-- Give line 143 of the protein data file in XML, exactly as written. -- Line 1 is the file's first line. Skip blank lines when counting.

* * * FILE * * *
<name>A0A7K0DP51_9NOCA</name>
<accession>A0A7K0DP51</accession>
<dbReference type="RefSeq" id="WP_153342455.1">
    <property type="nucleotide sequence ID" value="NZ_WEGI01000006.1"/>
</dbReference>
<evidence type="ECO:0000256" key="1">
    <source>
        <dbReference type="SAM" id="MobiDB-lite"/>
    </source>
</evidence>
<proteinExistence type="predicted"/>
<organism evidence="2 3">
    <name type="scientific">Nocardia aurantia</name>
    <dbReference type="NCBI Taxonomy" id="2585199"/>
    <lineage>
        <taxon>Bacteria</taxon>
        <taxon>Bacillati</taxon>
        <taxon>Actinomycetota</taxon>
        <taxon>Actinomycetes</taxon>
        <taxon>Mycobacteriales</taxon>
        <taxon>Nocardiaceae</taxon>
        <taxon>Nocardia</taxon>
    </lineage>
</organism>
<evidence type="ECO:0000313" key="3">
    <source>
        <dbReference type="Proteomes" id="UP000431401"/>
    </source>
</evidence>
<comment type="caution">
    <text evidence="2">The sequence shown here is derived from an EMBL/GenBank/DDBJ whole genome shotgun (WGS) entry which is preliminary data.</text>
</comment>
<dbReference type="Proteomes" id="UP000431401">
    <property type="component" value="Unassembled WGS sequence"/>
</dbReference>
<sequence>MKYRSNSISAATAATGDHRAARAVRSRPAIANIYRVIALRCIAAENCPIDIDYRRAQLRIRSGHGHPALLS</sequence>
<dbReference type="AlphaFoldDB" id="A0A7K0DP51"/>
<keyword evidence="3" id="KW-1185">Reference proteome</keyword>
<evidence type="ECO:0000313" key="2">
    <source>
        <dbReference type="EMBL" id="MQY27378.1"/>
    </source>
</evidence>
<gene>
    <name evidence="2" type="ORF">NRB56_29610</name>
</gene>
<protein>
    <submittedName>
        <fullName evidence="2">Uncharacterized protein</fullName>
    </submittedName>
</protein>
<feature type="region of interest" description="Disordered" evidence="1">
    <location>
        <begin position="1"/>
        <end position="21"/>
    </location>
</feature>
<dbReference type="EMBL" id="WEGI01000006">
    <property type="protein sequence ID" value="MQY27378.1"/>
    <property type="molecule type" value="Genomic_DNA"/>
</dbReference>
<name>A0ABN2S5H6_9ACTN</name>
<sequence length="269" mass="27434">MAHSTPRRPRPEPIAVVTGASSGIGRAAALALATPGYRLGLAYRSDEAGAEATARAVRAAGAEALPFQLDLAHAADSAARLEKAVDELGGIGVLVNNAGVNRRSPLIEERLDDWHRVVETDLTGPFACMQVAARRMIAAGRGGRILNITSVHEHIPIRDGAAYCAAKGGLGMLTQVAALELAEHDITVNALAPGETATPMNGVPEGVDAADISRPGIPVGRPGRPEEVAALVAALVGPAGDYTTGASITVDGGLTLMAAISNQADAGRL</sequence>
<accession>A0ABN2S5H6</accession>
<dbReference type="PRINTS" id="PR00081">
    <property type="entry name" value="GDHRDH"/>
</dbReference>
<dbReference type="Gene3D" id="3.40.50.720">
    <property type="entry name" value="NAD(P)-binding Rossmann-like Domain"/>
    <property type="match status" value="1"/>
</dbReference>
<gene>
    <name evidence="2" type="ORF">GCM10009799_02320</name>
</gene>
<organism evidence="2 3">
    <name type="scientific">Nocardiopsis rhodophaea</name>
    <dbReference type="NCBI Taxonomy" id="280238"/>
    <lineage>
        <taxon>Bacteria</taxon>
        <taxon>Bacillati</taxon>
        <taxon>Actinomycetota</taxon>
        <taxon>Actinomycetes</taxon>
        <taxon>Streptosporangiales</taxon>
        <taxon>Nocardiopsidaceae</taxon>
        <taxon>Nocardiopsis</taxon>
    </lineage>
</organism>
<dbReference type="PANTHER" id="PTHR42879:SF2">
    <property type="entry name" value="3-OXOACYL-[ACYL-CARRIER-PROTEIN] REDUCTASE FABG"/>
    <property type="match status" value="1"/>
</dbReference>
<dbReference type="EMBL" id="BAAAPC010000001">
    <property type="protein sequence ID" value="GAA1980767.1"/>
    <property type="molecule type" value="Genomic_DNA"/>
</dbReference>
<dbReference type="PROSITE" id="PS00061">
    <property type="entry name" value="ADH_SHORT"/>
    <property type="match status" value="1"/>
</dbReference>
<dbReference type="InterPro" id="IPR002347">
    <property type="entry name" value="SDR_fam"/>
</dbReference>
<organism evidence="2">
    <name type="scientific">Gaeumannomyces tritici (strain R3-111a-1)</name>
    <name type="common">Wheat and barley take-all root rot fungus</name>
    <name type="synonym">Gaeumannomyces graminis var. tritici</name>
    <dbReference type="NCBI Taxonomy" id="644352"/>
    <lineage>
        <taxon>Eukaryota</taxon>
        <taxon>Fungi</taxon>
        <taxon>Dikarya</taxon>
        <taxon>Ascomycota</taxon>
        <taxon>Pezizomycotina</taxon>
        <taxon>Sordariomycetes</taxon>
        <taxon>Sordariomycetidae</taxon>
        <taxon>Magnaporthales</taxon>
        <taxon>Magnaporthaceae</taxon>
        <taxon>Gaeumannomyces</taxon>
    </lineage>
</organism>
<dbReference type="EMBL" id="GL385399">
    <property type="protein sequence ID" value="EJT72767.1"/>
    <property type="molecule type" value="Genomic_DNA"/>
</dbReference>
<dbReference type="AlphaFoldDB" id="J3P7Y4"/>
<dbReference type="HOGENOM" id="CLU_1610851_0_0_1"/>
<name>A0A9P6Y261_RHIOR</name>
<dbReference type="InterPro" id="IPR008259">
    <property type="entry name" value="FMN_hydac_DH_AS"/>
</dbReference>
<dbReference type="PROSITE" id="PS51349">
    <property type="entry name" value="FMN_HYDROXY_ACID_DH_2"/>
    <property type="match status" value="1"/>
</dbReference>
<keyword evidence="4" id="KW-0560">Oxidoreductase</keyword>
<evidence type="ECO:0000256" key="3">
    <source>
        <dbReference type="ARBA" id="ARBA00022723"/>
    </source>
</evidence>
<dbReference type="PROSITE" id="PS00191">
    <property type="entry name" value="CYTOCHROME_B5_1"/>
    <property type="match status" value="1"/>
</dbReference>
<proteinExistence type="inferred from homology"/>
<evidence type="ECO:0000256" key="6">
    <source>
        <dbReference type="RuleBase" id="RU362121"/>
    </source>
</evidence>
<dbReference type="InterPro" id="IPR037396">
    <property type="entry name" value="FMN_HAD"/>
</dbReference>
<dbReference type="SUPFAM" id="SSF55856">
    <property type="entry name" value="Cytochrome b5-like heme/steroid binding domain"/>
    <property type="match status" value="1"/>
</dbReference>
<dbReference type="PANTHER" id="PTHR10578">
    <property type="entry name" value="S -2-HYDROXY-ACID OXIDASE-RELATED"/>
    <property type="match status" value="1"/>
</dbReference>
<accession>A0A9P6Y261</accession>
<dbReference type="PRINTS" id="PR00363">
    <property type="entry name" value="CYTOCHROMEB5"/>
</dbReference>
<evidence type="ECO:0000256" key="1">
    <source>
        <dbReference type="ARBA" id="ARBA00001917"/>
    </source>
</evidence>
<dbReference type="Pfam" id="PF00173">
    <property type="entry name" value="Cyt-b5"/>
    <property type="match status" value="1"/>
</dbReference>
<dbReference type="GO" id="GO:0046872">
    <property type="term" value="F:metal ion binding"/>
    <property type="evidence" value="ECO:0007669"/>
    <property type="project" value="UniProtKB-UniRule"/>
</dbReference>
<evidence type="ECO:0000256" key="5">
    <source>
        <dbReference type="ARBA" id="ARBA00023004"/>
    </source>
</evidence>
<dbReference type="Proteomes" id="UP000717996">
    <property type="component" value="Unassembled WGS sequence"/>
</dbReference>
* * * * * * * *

    <property type="match status" value="1"/>